WHO trains health professionals on integration of oral cholera vaccines
The World Health Organization (WHO) will organize a hybrid training in Abuja for health professionals, emphasizing the importance of integrating oral cholera vaccine (OCV) as an option for emergency cholera outbreaks and prevention in endemic countries.
The training which aligns with “Ending Cholera: A Global Road Map to 2030”, is intended for people who will be involved in the planning and implementation of OCV campaigns.
The roadmap launched in 2017 aims for a 90% reduction in deaths from cholera by 2030 and the elimination of cholera in at least 20 countries out of the 47 currently affected.
“The increasing use of oral cholera vaccines to complement other interventions, including water, sanitation and hygiene, for the prevention and control of cholera outbreaks, is a further achievement in the march of humanity towards vaccine equity and universal health coverage. This capacity-building workshop will strengthen our health systems in implementing high-quality VCO activities,” said Rebecca Matshidiso Moeti, Director WHO Regional Office for Africa.
According to the roadmap, priority countries should plan OCV campaigns in targeted cholera hotspots as part of their National Cholera Control Plan (NCP). However, there are some challenges.
At the 2021 Global Task Force on Cholera Control (GTFCC) Annual Stakeholder Meeting, demands for poor quality reactive and preventative VCO campaigns, lack of use of VCO in outbreak response in some contexts and inadequate monitoring and evaluation of VCO campaigns were identified and needed to be addressed.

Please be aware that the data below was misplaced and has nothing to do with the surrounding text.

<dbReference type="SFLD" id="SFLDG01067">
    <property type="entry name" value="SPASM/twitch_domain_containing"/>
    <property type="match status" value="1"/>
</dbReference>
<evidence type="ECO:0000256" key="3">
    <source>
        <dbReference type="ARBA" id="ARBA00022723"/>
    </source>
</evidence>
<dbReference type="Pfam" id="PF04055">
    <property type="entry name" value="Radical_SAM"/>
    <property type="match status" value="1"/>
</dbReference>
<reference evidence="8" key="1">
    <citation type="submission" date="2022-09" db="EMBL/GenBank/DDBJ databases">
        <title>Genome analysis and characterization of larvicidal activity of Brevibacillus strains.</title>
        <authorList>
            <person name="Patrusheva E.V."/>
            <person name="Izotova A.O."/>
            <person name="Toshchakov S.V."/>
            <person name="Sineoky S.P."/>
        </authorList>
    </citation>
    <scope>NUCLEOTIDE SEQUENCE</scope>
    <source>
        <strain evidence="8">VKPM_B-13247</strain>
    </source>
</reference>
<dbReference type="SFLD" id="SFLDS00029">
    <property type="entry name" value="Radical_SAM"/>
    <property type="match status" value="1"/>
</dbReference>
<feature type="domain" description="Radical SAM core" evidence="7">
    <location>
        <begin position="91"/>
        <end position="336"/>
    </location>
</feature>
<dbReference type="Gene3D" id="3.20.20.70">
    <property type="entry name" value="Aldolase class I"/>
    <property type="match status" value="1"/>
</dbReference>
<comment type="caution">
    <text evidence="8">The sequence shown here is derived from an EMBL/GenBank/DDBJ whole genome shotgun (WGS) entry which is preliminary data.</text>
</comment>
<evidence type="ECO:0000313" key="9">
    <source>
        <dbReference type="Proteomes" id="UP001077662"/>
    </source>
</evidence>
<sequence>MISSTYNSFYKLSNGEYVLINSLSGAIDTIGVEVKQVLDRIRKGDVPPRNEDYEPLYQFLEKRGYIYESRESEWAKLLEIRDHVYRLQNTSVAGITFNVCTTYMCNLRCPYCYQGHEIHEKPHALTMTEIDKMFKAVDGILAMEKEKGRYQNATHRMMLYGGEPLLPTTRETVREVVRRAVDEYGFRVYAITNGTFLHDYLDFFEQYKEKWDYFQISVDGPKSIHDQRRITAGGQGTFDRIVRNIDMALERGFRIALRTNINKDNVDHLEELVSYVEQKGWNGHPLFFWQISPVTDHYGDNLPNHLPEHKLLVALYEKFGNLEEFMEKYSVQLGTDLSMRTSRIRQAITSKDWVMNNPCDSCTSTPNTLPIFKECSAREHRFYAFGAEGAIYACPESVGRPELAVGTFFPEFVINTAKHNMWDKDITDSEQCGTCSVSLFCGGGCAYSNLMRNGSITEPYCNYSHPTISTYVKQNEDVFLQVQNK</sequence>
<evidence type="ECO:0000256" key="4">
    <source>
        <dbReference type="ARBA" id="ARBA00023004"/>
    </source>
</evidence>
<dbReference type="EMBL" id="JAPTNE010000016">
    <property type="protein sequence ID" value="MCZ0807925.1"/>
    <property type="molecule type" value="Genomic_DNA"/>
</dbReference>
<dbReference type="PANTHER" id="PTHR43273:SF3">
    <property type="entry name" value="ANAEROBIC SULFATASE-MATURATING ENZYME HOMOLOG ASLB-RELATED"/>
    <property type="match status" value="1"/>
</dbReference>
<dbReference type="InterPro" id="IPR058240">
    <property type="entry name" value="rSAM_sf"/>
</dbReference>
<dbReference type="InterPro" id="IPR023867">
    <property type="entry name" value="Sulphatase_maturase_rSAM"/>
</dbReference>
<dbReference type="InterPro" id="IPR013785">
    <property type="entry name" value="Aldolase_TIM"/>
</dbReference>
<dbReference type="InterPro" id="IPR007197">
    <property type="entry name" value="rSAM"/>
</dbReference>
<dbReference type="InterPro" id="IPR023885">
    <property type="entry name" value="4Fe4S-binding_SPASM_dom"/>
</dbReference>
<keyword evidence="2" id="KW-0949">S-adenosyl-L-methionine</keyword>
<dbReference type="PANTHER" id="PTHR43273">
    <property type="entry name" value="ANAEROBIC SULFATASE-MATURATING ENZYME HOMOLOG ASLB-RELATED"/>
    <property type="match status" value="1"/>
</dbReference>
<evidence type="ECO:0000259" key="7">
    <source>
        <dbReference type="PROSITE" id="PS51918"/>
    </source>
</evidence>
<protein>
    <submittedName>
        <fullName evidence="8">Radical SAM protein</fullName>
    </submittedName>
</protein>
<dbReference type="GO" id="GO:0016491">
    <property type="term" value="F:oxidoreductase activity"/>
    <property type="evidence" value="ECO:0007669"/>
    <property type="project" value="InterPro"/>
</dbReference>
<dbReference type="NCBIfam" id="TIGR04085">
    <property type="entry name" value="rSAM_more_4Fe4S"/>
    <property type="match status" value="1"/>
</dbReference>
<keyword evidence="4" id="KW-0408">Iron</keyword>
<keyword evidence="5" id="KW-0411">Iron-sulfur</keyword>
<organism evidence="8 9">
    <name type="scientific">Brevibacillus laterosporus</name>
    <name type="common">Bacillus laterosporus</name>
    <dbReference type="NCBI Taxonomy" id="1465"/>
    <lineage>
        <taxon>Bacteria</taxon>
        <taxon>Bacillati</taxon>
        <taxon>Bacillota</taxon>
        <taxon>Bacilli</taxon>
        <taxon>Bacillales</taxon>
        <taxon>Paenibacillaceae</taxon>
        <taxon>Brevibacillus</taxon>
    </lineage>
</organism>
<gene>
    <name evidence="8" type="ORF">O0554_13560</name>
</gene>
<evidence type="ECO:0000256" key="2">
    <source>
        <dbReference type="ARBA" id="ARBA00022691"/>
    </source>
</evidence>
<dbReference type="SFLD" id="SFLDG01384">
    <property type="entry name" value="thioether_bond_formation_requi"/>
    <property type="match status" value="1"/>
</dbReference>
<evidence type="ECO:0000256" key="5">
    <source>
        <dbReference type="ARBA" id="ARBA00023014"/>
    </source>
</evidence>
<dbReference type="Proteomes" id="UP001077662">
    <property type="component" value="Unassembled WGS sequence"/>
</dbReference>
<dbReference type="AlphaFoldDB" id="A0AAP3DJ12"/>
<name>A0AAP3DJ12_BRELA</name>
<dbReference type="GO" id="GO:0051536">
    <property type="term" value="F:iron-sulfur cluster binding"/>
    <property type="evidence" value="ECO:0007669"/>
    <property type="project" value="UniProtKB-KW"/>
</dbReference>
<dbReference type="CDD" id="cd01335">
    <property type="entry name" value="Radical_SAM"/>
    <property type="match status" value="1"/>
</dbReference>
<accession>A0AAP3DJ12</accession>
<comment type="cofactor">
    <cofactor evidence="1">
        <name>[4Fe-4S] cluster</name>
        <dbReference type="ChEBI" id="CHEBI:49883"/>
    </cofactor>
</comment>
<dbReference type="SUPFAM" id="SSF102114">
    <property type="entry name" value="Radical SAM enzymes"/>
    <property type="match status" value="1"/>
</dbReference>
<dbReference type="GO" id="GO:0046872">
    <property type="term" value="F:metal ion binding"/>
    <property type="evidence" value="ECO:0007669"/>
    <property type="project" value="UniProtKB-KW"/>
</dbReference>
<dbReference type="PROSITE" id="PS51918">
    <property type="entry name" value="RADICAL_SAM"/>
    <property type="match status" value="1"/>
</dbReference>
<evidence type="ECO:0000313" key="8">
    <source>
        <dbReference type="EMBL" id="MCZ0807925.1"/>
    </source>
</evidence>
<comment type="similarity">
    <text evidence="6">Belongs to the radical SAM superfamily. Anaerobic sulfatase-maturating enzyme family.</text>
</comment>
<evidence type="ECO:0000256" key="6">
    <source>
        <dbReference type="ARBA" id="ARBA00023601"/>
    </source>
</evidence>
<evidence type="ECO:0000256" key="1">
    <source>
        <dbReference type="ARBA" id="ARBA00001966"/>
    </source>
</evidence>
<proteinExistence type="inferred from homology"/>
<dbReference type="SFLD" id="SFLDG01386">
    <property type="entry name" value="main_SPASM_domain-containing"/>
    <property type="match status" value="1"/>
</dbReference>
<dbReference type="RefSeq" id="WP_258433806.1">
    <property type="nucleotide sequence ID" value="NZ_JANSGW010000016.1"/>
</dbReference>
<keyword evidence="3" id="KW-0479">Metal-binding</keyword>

As such, the workshop targeting cholera priority English-speaking countries aims to build the capacity of health professionals from Ministries of Health (MOHs), key in-country partners and self-employed individuals who will soon be likely to lead or participate in decision-making regarding inclusion. OCV in cholera control activities or who can coordinate an OCV campaign.
The workshop is designed to address the associated lack of OCV knowledgeable human resources by building awareness and practical skills on developing an OCV emergency and prevention campaign request, including how to identify areas of an active outbreak to target OCV as a control intervention and how to identify hotspots to prevent cholera outbreaks as part of a multi-year OCV plan.
“Notwithstanding, the week-long workshop aims to achieve the following outcomes: participants can provide an overview of the processes for preparing an urgent and non-urgent OCV request, including the differences between an urgent and non-urgent request, the key data requirements and location of relevant forms and tools to develop OCV requests, for non-emergency OCV requests, develop multi-year OCV plans that prioritize cholera hotspots for campaigns using criteria and data.
“Participants can provide an overview of key actions and timelines to prepare and implement the OCV campaign and examples of how the data could be used to improve the results of the second round and/or future OCV campaigns.”
“Historically, Member States of the WHO African Region, including Nigeria, have experienced several outbreaks of cholera characterized by high case fatality rates and cholera vaccination is increasingly being used as an additional control measure to prevention and control of cholera epidemics since 2013.”
“The Global Task Force on Cholera Control (GTFCC) is a global network of organizations that brings together partners involved in the fight against cholera from all sectors, providing an effective national platform that promotes a well-coordinated multi-sectoral approach . The GTFCC provides a framework to help countries scale up their cholera control efforts.
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